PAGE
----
January 11, 2012
By Jerome Weeks
The past two years, so many arts groups in North Texas have had to find new directors, managing directors and CEOs that people have wondered if there was something wrong — with the Arts District? With Dallas in general? KERA’s Jerome Weeks reports it’s not an Arts District problem, not a North Texas problem.
It’s an arts problem. . .
Top arts management jobs . . . pay well. So they should attract a bevvy of candidates. But arts organizations have reported getting dozens of applicants for artistic director, conductor or curator — while barely scraping together a handful for executive director.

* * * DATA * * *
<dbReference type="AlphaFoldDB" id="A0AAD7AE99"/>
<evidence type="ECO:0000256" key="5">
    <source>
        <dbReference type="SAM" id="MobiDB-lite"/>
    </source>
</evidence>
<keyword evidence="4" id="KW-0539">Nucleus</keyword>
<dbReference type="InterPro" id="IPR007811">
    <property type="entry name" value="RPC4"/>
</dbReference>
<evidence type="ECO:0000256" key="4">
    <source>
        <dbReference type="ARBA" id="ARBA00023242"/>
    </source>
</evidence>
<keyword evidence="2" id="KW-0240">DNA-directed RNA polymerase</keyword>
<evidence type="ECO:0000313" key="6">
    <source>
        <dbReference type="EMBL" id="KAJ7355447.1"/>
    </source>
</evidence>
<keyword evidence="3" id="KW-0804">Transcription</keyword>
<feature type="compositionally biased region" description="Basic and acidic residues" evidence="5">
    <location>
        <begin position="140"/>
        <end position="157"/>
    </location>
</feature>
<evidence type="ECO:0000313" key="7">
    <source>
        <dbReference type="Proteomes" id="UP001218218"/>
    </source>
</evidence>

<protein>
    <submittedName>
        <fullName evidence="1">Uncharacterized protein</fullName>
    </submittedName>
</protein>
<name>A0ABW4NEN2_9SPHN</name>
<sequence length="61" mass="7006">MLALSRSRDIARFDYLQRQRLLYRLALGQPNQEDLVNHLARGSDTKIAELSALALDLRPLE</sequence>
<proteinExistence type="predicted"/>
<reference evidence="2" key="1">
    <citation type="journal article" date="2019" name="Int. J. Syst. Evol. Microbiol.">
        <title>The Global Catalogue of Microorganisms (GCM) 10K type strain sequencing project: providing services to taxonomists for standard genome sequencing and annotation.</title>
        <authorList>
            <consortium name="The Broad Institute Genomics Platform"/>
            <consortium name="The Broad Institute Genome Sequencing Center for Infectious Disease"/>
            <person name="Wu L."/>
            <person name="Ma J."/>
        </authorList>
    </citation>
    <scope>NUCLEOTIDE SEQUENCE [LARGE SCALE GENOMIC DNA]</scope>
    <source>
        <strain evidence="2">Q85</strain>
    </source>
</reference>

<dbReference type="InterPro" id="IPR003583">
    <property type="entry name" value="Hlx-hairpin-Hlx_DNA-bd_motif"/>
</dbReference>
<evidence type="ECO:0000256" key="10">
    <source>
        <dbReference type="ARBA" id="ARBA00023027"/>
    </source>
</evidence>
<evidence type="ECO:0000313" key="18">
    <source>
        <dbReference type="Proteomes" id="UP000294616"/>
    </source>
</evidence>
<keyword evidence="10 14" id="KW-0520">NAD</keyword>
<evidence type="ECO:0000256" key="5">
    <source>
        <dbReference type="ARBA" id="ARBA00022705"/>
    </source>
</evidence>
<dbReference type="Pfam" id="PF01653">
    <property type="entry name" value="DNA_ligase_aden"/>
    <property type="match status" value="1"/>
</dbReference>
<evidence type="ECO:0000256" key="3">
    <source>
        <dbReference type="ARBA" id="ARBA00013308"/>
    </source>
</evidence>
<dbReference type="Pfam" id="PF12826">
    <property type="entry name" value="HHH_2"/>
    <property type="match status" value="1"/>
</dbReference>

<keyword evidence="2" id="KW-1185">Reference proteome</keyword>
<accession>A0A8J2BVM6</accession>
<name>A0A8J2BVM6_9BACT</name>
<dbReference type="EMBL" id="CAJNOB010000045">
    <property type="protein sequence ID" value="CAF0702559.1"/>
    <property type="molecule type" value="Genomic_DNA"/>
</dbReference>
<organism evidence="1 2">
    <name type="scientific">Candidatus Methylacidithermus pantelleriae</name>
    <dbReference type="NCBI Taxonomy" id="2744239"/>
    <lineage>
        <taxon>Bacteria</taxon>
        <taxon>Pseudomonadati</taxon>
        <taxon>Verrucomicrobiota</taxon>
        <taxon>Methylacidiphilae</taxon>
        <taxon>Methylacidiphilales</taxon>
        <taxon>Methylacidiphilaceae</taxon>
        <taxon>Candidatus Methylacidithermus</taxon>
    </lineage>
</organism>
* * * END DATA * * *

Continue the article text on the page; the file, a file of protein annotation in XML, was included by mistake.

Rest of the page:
And that’s at the top of the profession. Jose Bowen says one reason the pickings remain thin is that the starting jobs for arts management graduates generally don’t pay well. And the punishing costs of college don’t help, either. Bowen is dean of SMU’s Meadows School of the Arts. It’s one of the few that offers a double master’s degree in arts management – in the arts and business administration.
Bowen: “Our students graduate and are immediately faced with a choice. Come work for Goldman and make more money or go work for a nonprofit and make less money. And when you have loans, right out of school? That’s a hard choice to make.”
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